How The Social Security 2100 Act Could Finance a Tax Cut
Andrew Biggs writing in National Review takes issue with the payroll tax hikes in the Social Security 2100 Act which appears poised to soon pass the House. The Act seeks to make Social Security solvent by increasing payroll taxes and taxing high earners more heavily. But the Act would actually make Social Security’s funding less progressive, because those payroll-tax increases would replace an even more progressive source of funding (federal income taxes) than the one the program now relies on. Biggs acknowledges conservatives have been largely silent on Social Security reform but believes there is an opening for them to argue for income tax cuts should they choose to go along with payroll tax increases. Read his full piece here.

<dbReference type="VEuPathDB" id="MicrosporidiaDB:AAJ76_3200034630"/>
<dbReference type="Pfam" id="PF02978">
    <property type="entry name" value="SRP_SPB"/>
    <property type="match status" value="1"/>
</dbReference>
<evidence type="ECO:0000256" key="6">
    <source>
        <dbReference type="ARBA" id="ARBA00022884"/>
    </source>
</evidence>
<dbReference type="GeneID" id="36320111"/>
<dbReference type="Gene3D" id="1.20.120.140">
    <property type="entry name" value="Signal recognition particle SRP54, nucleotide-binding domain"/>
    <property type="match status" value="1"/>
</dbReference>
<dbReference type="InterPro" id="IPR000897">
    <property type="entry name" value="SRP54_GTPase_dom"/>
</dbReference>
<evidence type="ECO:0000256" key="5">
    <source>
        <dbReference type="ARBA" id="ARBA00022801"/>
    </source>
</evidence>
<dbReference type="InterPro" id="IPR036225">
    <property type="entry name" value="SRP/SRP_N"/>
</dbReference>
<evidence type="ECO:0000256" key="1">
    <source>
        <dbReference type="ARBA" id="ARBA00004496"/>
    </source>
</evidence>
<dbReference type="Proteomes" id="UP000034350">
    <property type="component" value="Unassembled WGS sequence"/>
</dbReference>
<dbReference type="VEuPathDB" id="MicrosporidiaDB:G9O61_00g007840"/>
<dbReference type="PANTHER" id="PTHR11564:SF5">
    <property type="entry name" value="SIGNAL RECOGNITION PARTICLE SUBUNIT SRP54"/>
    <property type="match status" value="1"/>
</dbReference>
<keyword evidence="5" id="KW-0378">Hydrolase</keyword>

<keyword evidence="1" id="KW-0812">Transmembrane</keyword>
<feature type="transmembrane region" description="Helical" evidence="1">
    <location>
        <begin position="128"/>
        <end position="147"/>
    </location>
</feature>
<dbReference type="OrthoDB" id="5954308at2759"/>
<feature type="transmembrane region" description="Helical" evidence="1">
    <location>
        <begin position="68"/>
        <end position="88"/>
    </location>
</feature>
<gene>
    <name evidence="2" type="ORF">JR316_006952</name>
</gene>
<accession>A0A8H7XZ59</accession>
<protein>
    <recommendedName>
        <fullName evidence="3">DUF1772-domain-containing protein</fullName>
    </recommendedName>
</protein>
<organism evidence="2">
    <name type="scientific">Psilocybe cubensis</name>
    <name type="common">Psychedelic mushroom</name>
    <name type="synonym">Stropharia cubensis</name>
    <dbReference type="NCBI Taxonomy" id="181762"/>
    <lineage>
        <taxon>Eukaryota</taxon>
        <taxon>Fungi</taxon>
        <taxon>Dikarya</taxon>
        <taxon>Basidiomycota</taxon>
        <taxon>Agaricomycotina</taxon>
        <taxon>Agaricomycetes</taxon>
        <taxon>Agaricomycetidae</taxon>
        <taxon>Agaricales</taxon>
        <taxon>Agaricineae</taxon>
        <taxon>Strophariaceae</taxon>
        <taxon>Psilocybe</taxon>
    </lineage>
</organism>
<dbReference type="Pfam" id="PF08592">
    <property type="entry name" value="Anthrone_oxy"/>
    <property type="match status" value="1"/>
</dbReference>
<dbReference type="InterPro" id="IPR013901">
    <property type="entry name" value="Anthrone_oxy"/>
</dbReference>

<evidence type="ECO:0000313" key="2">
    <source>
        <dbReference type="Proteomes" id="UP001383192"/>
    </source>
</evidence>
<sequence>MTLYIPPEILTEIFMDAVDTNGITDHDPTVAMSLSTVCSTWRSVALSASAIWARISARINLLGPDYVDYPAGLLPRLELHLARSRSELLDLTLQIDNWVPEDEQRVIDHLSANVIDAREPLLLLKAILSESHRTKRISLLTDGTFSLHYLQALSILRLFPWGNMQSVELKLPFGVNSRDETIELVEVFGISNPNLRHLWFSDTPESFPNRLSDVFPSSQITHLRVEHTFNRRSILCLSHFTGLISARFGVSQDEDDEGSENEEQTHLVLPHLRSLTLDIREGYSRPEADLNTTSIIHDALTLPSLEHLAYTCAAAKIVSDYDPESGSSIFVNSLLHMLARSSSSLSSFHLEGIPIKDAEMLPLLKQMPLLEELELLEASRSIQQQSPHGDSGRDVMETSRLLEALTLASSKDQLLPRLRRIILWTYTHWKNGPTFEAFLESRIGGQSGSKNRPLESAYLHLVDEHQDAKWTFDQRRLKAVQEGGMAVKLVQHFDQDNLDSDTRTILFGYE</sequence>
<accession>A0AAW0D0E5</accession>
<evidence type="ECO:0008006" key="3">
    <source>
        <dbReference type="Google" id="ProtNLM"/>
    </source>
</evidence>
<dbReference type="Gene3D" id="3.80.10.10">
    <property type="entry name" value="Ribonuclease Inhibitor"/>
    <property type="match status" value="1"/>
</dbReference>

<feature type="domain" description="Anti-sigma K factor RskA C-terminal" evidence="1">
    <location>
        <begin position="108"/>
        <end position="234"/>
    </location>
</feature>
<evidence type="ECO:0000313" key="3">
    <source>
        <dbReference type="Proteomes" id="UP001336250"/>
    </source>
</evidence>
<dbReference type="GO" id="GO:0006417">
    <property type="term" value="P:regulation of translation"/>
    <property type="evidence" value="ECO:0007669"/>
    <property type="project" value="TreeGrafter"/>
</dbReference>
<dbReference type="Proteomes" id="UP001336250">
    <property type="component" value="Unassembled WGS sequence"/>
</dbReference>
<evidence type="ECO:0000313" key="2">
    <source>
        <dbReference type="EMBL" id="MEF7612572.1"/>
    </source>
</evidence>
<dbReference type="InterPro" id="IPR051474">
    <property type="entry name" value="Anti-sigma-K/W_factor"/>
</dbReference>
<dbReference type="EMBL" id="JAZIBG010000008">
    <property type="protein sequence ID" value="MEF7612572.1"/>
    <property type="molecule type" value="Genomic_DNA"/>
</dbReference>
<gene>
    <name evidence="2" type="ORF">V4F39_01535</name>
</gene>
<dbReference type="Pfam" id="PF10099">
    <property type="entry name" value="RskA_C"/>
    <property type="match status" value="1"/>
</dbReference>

The Association of Mature American Citizens (AMAC) believes Social Security must be preserved and modernized. This can be achieved by making modest changes in cost of living adjustments and the retirement age, with no additional taxes on workers. AMAC advocates for a bipartisan compromise, “The Social Security Guarantee Act,” taking selected portions of bills introduced by former Rep. Johnson (R-TX) and current Rep. Larson (D-CT) and merging them with the Association’s own well researched ideas. One component is Social Security PLUS, a new, voluntary plan that would allow all earners to have more income available at retirement. This component is intended to appeal especially to younger workers. AMAC is resolute in its mission that Social Security be preserved and modernized and has gotten the attention of lawmakers in DC, meeting with a great many congressional offices and their staffs over the past several years. Read AMAC’s plan here.